By Stephen Downes
May 2, 2005

Using Bloglines (or How to Keep up With Dozens of Blogs Everyday)
Useful advice and even included a couple of tips new to me. The author describes (in lavish detail, complete with screenshots) how to use services like Bloglines and Feedster to scan and absorb content from a large number of websites. This is very similar to how I do it - and no, no miracles are required, just some good organization on the part of the reader. Via a number of sources. By Preetam Rai, betterdays, April 25, 2005 [Refer][Research][Reflect]

The New Gatekeepers, Part 5: The Problem of Crowds
Part Five of the New Gatekeepers series I mentioned last week or so. Not the final installment - there will be a part six. According to the author, "because of the nature of information cascades, we find ourselves trusting people and stories simply because other people appear to trust them at all. There are enough independent thinkers out there to offer a useful amount of doubt. We just need to find them." Well, I have my answer to the problem of information cascades - reduce the size of the big spike and create a more distributed network. By Jon Garfunkel, Civilities, April 30, 2005 [Refer][Research][Reflect]

Change or Die
This article has receioved widespread acclaim in the few days it has been published and I can easily see why. Indeed, I pass it along with a similar endorsement. The author's point is to question why people don't change - their habits, their beliefs, their work processes - when merely presented with sufficient information. "Behavior change happens mostly by speaking to people's feelings. This is true even in organizations that are very focused on analysis and quantitative measurement, even among people who think of themselves as smart in an MBA sense. In highly successful change efforts, people find ways to help others see the problems or solutions in ways that influence emotions, not just thought." By Alan Deutschman, Fast Company, May 1, 2005 [Refer][Research][Reflect]

REM Song Row Halts Film
It's not often you can strike a blow against both education and the environment at once, but with copyright laws being what they are, I guess, you can do anything. Via BNA. Message to REM: stop being such jerks and let the kids play the song. By Deborah Haile, Manchester Evening News, April 29, 2005 [Refer][Research][Reflect]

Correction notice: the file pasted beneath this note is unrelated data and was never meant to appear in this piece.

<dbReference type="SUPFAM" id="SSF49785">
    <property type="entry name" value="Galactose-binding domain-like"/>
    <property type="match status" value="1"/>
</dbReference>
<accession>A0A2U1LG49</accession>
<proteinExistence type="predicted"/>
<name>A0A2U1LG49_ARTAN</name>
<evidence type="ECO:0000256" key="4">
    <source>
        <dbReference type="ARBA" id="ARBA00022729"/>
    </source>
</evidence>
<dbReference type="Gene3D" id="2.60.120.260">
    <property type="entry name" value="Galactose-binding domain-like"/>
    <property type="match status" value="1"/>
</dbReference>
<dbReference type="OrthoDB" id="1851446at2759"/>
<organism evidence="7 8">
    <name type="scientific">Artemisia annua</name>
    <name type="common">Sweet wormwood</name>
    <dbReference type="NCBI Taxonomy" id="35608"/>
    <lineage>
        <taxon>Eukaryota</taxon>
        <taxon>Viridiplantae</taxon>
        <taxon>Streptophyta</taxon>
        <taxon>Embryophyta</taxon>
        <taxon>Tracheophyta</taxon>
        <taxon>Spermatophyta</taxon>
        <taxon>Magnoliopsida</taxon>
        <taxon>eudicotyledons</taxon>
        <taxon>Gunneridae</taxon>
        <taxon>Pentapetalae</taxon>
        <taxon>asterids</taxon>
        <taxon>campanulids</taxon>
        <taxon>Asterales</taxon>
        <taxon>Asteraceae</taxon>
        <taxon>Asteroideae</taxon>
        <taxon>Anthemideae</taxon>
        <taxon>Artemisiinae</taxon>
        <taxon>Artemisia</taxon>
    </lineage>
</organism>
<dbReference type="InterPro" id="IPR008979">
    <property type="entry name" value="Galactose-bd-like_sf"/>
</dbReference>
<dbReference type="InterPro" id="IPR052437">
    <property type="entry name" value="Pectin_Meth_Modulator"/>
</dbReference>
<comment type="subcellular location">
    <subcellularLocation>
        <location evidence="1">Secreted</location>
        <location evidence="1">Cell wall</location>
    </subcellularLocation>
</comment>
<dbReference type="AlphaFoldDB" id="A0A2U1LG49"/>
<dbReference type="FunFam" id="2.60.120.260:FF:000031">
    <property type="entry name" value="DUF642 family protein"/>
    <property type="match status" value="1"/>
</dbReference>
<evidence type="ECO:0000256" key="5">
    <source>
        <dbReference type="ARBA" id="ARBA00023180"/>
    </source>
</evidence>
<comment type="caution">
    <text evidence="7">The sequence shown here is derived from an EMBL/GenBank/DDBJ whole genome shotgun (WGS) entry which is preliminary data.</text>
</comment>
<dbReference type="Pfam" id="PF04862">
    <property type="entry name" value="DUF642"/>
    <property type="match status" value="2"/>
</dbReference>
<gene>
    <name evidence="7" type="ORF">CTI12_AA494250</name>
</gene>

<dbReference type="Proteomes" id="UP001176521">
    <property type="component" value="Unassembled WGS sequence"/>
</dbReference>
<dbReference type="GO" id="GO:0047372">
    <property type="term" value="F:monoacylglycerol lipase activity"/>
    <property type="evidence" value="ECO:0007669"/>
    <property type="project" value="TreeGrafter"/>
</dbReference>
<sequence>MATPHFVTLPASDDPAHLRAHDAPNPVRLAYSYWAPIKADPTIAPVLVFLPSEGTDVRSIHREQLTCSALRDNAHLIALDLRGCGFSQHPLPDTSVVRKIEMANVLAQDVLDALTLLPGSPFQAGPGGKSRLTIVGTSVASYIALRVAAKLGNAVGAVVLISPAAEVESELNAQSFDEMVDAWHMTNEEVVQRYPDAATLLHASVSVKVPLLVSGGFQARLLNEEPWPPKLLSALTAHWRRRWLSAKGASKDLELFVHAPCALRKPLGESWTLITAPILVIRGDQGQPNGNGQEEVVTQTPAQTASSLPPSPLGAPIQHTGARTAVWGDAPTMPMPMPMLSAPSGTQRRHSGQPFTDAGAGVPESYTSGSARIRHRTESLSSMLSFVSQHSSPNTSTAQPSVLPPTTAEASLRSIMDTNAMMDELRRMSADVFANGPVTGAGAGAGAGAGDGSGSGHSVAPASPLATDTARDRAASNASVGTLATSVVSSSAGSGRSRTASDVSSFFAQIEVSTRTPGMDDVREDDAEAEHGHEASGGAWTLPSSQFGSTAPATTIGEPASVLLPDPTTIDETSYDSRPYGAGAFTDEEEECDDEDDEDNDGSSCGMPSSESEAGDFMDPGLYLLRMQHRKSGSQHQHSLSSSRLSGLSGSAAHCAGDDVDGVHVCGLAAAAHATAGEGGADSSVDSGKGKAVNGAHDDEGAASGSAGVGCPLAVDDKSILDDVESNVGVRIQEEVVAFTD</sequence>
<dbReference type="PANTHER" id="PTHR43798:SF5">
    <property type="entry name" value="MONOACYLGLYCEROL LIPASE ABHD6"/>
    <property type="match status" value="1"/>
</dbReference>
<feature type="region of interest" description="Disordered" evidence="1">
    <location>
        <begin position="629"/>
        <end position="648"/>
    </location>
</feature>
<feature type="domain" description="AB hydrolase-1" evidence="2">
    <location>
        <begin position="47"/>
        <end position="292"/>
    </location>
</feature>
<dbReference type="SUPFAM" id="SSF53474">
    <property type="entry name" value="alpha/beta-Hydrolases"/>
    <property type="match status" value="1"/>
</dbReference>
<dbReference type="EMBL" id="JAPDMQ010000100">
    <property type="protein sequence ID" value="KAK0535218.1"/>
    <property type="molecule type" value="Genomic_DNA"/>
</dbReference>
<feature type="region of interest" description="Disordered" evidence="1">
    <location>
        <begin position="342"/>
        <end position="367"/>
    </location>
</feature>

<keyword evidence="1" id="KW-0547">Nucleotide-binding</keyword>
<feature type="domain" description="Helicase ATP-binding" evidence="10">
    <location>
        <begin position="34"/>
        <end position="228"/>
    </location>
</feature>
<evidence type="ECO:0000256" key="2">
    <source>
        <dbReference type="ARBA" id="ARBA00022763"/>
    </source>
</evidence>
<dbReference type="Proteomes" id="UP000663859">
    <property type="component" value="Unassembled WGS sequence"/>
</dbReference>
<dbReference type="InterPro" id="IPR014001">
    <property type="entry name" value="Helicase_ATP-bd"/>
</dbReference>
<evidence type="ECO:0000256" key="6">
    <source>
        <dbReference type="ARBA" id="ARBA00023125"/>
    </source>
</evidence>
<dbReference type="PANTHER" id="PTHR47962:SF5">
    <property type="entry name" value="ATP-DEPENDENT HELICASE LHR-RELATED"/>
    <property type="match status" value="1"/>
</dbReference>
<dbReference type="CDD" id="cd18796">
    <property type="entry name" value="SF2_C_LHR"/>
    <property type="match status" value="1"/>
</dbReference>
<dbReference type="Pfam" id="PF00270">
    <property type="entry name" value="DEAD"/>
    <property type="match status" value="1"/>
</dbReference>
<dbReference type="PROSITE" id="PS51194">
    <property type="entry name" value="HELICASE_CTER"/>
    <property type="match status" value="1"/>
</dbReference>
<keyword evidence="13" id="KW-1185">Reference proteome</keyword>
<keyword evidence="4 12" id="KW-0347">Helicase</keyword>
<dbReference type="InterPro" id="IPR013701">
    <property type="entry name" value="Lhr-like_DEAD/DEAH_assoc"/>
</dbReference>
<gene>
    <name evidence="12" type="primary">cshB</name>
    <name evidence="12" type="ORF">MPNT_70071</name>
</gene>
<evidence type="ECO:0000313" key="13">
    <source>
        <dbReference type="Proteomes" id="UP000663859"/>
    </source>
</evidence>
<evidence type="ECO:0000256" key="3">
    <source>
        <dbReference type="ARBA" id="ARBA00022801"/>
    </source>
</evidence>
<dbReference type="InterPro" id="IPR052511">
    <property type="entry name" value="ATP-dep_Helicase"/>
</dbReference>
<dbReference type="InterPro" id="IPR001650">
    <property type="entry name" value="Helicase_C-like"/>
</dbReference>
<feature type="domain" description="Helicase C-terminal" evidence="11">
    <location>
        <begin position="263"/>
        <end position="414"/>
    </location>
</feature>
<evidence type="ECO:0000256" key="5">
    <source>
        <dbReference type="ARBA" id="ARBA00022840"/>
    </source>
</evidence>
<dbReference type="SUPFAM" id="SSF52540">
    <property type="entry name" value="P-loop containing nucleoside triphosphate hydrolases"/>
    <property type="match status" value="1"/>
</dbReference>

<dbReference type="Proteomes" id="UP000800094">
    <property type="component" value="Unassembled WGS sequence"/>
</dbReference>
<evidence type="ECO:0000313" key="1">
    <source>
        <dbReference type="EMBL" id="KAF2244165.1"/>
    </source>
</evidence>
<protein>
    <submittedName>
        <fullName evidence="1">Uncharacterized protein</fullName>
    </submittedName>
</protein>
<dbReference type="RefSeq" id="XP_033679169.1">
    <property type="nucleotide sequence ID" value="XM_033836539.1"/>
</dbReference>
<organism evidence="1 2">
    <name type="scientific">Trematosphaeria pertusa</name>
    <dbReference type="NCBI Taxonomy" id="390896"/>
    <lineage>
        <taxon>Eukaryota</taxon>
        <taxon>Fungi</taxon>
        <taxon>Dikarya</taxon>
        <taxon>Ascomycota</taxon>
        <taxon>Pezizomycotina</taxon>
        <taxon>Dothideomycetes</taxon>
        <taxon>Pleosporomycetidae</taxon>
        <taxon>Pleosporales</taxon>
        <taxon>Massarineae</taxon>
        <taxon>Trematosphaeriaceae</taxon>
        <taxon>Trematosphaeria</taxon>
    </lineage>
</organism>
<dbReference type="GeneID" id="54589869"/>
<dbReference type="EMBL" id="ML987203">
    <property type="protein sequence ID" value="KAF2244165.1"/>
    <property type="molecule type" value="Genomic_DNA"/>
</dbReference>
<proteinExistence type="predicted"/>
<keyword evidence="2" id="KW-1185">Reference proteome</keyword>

Creative Commons Crossing the Line?
I've mentioned BzzAgents in these pages before; it is a company that hires individuals to seed advertisements into everyday conversations. It has been represented in the press as a good example of grassroots network-based marketing, and so the managers of Creative Commons must have been surprised by the outrage expressed among their supporters when they announced a deal to have BzzAgents spread the Creative Commons message. They shouldn't have been. More here. By Kevin Marks, Corante, May 1, 2005 [Refer][Research][Reflect]

Why Businesses, and School Administrators, Don't Blog
"Companies over the past few centuries have gotten used to shaping their message. Now they're losing control of it." This not only explains why companies and administrators have been slow to adopt blogging but also while the format represents a permanent revolution in communications. Oh sure, blogging itself may be a short-term phenomenon (the hype will eventually end and we'll settle into a few million core bloggers) but the shift in power will be long-term. And this is something businesses and school administrators can't change. By Kim Cavanaugh, `Brain Frieze, May 1, 2005 [Refer][Research][Reflect]

Real-Time Sharing Of Microsoft Office Documents
Robin Good reviews two recent applications designed to enable the real-time sharing of Microsoft office documents and applications. Instalcoll and Conferall, both commercial products, support the sharing of PowerPoint, Excel and Word documents. By Luigi Canali De Rossi, Robin Good, April 30, 2005 [Refer][Research][Reflect]

SkillSoft Releases Dialogue Virtual Classroom
Skillsoft has released a live online classroom environment called Dialogue. Though it is intended for use with an LMS, it can also be used as a stand-alone application. Depending on pricing and functionality (they should really provide a demo on the website) it could offer competition to products like Symposium and Elluminate. What's neat is that the product can use existing Skillsoft learning objects (but would be even better if it could use any learning object). In addition to the press release there's a website and (PDF) brochure. By Press Release, Skillsoft, April 29, 2005 [Refer][Research][Reflect]

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Copyright 2005 Stephen Downes
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